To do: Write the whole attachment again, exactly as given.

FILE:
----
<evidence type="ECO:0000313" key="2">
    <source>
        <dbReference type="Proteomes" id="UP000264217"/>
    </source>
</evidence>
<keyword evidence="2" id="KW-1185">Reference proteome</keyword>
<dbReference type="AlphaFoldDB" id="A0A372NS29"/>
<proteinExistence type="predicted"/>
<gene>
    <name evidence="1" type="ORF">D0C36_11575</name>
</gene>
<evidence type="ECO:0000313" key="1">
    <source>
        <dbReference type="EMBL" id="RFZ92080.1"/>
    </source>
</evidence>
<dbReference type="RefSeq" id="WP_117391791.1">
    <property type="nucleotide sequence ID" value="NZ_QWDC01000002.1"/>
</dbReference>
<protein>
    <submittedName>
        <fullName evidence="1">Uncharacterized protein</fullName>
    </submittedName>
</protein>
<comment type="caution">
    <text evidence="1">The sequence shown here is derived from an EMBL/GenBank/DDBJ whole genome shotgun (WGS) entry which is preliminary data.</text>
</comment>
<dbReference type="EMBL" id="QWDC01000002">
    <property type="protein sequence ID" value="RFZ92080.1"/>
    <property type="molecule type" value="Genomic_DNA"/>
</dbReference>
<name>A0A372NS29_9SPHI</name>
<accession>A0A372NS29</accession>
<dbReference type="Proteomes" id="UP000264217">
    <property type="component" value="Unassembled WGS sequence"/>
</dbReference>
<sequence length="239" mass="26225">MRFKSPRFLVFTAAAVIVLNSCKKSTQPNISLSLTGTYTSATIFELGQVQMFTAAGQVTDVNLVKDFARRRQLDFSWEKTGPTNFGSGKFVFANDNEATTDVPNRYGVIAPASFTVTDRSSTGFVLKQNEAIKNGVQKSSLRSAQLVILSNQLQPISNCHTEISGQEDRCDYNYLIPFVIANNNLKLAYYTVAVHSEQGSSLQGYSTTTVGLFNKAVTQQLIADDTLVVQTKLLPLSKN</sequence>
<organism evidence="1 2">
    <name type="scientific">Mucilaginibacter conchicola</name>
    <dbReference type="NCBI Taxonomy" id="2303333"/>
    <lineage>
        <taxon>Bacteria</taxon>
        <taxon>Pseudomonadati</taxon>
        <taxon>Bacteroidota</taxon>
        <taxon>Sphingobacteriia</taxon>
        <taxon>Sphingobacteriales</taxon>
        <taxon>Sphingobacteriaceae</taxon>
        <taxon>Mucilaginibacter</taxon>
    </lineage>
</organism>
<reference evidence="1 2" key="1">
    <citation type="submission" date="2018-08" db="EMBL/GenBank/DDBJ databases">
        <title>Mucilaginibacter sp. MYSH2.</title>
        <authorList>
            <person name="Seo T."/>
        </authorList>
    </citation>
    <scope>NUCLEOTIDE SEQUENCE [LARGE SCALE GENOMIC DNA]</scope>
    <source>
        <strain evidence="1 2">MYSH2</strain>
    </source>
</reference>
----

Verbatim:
<evidence type="ECO:0000313" key="2">
    <source>
        <dbReference type="Proteomes" id="UP000264217"/>
    </source>
</evidence>
<keyword evidence="2" id="KW-1185">Reference proteome</keyword>
<dbReference type="AlphaFoldDB" id="A0A372NS29"/>
<proteinExistence type="predicted"/>
<gene>
    <name evidence="1" type="ORF">D0C36_11575</name>
</gene>
<evidence type="ECO:0000313" key="1">
    <source>
        <dbReference type="EMBL" id="RFZ92080.1"/>
    </source>
</evidence>
<dbReference type="RefSeq" id="WP_117391791.1">
    <property type="nucleotide sequence ID" value="NZ_QWDC01000002.1"/>
</dbReference>
<protein>
    <submittedName>
        <fullName evidence="1">Uncharacterized protein</fullName>
    </submittedName>
</protein>
<comment type="caution">
    <text evidence="1">The sequence shown here is derived from an EMBL/GenBank/DDBJ whole genome shotgun (WGS) entry which is preliminary data.</text>
</comment>
<dbReference type="EMBL" id="QWDC01000002">
    <property type="protein sequence ID" value="RFZ92080.1"/>
    <property type="molecule type" value="Genomic_DNA"/>
</dbReference>
<name>A0A372NS29_9SPHI</name>
<accession>A0A372NS29</accession>
<dbReference type="Proteomes" id="UP000264217">
    <property type="component" value="Unassembled WGS sequence"/>
</dbReference>
<sequence length="239" mass="26225">MRFKSPRFLVFTAAAVIVLNSCKKSTQPNISLSLTGTYTSATIFELGQVQMFTAAGQVTDVNLVKDFARRRQLDFSWEKTGPTNFGSGKFVFANDNEATTDVPNRYGVIAPASFTVTDRSSTGFVLKQNEAIKNGVQKSSLRSAQLVILSNQLQPISNCHTEISGQEDRCDYNYLIPFVIANNNLKLAYYTVAVHSEQGSSLQGYSTTTVGLFNKAVTQQLIADDTLVVQTKLLPLSKN</sequence>
<organism evidence="1 2">
    <name type="scientific">Mucilaginibacter conchicola</name>
    <dbReference type="NCBI Taxonomy" id="2303333"/>
    <lineage>
        <taxon>Bacteria</taxon>
        <taxon>Pseudomonadati</taxon>
        <taxon>Bacteroidota</taxon>
        <taxon>Sphingobacteriia</taxon>
        <taxon>Sphingobacteriales</taxon>
        <taxon>Sphingobacteriaceae</taxon>
        <taxon>Mucilaginibacter</taxon>
    </lineage>
</organism>
<reference evidence="1 2" key="1">
    <citation type="submission" date="2018-08" db="EMBL/GenBank/DDBJ databases">
        <title>Mucilaginibacter sp. MYSH2.</title>
        <authorList>
            <person name="Seo T."/>
        </authorList>
    </citation>
    <scope>NUCLEOTIDE SEQUENCE [LARGE SCALE GENOMIC DNA]</scope>
    <source>
        <strain evidence="1 2">MYSH2</strain>
    </source>
</reference>